Infinite loops are useful to model, as they are a great way of representing things like cronjobs or worker pools. You can add infinite loops in the same way as any other language, by using
process whileprocess = "while" begin While: while TRUE do skip end while end process process gotoprocess = "goto" begin Goto: skip; goto Goto; end process;
There are two specific problems with using infinite loops in TLA+. The first is that if the infinite loop produces a state change, TLC might try to check an infinite state space. The second is that it makes checking termination harder: your program is done when everything but the infinite loop has terminated.
If we try to check the following spec, TLC will run out of memory:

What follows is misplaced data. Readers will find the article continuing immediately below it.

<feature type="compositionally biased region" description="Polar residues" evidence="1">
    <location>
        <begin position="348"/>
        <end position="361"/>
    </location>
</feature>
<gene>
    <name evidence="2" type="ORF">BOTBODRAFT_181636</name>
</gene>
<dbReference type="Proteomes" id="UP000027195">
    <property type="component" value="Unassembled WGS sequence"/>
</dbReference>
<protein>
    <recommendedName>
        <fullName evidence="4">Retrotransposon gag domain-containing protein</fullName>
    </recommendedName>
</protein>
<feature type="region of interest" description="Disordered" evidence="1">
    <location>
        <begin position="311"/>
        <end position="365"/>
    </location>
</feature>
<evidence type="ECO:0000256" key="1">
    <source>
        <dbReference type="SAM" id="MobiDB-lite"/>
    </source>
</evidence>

variable x = 0; begin Adder: while TRUE do x := x + 1; end while end algorithm;
There’s an infinite number of possible states here:
x = 1,
x = 2, etc. The naive way of fixing this would be to add a time counter:
variable x = 0, time = 0; begin Adder: while time < 10 do x := x + 1; time := time + 1; end while end algorithm;
However, this can quickly get untenable. Another options is to use the regular loops and switch to a depth-first search. This lets you force the model to terminate a finite number of steps.
The last option is to use a state constraint. A state constraint is a formula restricting the possible states: When a state does not comply with the constraint, model will finish running.
One pitfall with depth-first search and state constraint is that your model might have an error, but you don’t reach it in the specified time.